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Final preparations underway for East Lincoln Relay for Life

A pep talk by representatives of the American Red Cross highlighted one of the last team captain’s meetings for the upcoming East Lincoln Relay for Life, scheduled April 7 and 8 at East Lincoln High School.
According to East Lincoln Relay chairwoman Patsy Black, the goals for both the Lincolnton and East Lincoln Relay are both the same.
“The goal is $206,000,” said Black.
One tool being used to help raise funds towards that goal this year is the Internet.
“It was used just for the Lincolnton relay last year,” said Black. “And there was little participation. This year, more teams have signed up online. I’m surprised by the good numbers. The Internet is proving to be effective.”
Officials with the American Cancer Society in Charlotte said that while the Internet was a great tool for fundraising, the number one tool for raising funds each year was letter writing.
“E-mails are also effective,” said ACS representative Jennifer Novotny. “Be sure you use your address lists.”
At the beginning of the meeting, Novotny told the group that 550 communities in the South Atlantic Division – from Maryland to Georgia – are participating in Relays.
“You will start us off for the season,” she said. “You guys do a great job kicking off the season for us year after year.”
According to Novotny, ACS’ goal by 2010 is to have 65 percent of adults nationwide get colorectal screenings.
“Over 145,000 cases of colorectal cancer were diagnosed in 2005,” said Novotny. “Colorectal cancer is 90 percent curable if caught early.”
The group also learned from ACS Lincoln County mission manager Carla Dockery that the ACS is partnering with the Lincoln County Health Department for a special program.
“It’s a program that enables every restaurant in Lincoln County to be smoke free,” said Dockery. “About 10 restaurants are participating in the program so far.”
The goal, according to Dockery, is to inform restaurants about the program in a positive manner.
“We’re in the process of completing a pamphlet that will name all of the restaurants participating in the program,” said Dockery. “We’re also going to give the restaurants yard signage advertising the fact they are smoke free.”
The 32 teams that will participate in this weekend’s relay will also be conducting awareness programs during the event.
Black said East Lincoln Relay would not know preliminary fund-raising totals until Bank Night, which is Thursday at Peoples Bank at N.C. 16/73 in Denver.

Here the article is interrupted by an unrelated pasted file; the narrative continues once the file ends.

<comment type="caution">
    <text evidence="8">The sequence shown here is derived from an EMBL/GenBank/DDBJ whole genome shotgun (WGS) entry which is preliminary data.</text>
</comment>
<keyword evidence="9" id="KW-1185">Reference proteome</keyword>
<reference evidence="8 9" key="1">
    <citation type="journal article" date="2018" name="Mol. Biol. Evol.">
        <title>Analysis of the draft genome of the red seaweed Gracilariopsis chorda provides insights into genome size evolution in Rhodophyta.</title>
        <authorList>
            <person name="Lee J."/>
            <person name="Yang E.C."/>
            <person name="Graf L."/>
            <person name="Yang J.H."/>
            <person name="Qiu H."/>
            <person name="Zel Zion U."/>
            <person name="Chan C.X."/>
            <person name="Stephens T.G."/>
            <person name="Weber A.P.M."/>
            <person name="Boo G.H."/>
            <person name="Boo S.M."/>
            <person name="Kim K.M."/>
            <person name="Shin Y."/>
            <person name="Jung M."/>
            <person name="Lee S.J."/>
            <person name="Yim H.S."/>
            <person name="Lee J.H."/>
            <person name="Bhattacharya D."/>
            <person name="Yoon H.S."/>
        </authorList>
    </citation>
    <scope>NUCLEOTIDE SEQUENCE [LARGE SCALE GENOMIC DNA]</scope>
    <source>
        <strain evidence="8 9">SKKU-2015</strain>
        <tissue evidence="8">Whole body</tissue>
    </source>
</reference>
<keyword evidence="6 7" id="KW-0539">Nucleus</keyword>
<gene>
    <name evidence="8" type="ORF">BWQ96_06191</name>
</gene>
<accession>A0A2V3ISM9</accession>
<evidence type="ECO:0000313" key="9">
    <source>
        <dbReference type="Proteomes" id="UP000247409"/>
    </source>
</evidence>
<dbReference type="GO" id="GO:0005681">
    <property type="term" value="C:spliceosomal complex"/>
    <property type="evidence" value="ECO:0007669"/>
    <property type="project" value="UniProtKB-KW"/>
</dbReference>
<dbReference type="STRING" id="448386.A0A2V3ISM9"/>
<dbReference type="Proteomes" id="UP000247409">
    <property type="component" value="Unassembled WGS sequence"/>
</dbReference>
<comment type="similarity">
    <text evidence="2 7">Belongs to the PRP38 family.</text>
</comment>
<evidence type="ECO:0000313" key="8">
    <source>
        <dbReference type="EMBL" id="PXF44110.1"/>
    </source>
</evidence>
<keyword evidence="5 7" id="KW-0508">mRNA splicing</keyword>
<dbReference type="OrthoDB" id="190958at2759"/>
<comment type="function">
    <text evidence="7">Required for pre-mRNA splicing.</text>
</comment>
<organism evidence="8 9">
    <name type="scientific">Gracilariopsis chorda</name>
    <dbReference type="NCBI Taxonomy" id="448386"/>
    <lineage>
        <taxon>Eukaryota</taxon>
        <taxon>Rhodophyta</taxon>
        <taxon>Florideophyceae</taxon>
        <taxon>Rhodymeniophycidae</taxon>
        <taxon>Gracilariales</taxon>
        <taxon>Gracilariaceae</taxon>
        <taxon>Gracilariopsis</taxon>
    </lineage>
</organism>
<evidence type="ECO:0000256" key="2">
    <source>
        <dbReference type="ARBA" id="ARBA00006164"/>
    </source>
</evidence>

In last year’s East Lincoln Relay for Life, 46 teams participated.
Organizers estimated that about 8,000 people attended last year’s relay, raising around $194,000.
“That’s roughly $5.61 per adult in Lincoln County,” said Black. “This year, counting everyone involved, I’m expecting around 10,000 people to participate throughout the entire event.”
Black added that every year there has been a Relay for Life in eastern Lincoln County, the Relay has been sixth in per-capita giving per adult.
“The Relay started in eastern Lincoln County because people weren’t coming to Lincoln to participate there,” said Black. “Members of ACS asked the Lincoln/Lincoln County Chamber to start a relay here. Chamber president Ken Kindley told them to call me and I can’t say no,” said Black.
Black has been sole chairman of the relay event since 2001.
“We’re encouraging people to really give this year,” said Black. “It’s hard for people to stretch their dollars with all of the fund-raisers going on. The only way to cure cancer is to fund research.”
Relay, according to Black, is doing more for the Denver area than just raising funds.
“There wasn’t anything in east Lincoln that drew everyone together, that people would feel comfortable doing,” said Black. “When Relay started, it brought the community together. We’ve never had that before.”
Black added that when Relay started, cancer was a “no-no word.”
“We couldn’t find cancer survivors the first year,” said Black. “We’re expecting 200 cancer survivors during this year’s Relay.”
One of these survivors is Mary Lou Robinson. She and her husband, Michael, will play a big part in this year’s Relay.
“Mary Lou and Michael Robinson are team mentors,” said Black. “Mike also works with logistics, helping with the layout for the team tents.” Black added that hall-of-fame broadcaster Doug Mayes will serve as this year’s Relay honorary chairperson.
Back in December 2005, the Tree of Hope at Peoples Bank in Denver was a “fund raising kickoff for Relay” according to Black.
There, Mary Lou Robinson said she had been cancer free for the past seven years.
“I knew I was having a problem, but the doctors didn’t agree,” said Robinson. “They didn’t think it was cancer.”
It was only after a biopsy was performed was it discovered Robinson had breast cancer.
“At first, I had a lot of questions, then I decided that cancer wasn’t going to take my life,” she said. “I started taking chemotherapy treatments to battle the cancer. I even ended up staying 19 days in Baptist Hospital in Winston-Salem while battling the disease in 1998.”
Robinson had her last checkup in November. She remains cancer free.
Black said the tree honors people like Robinson — who have beaten cancer — and memorializes those who lost their fight against the disease.
It was the fourth year for the tree lighting at the bank according to Black.
Robinson’s husband, Michael, said persistence is what saved his wife’s life.
“She just wouldn’t take no for an answer and insisted that the doctors followed up,” he said.
by Jon Mayhew

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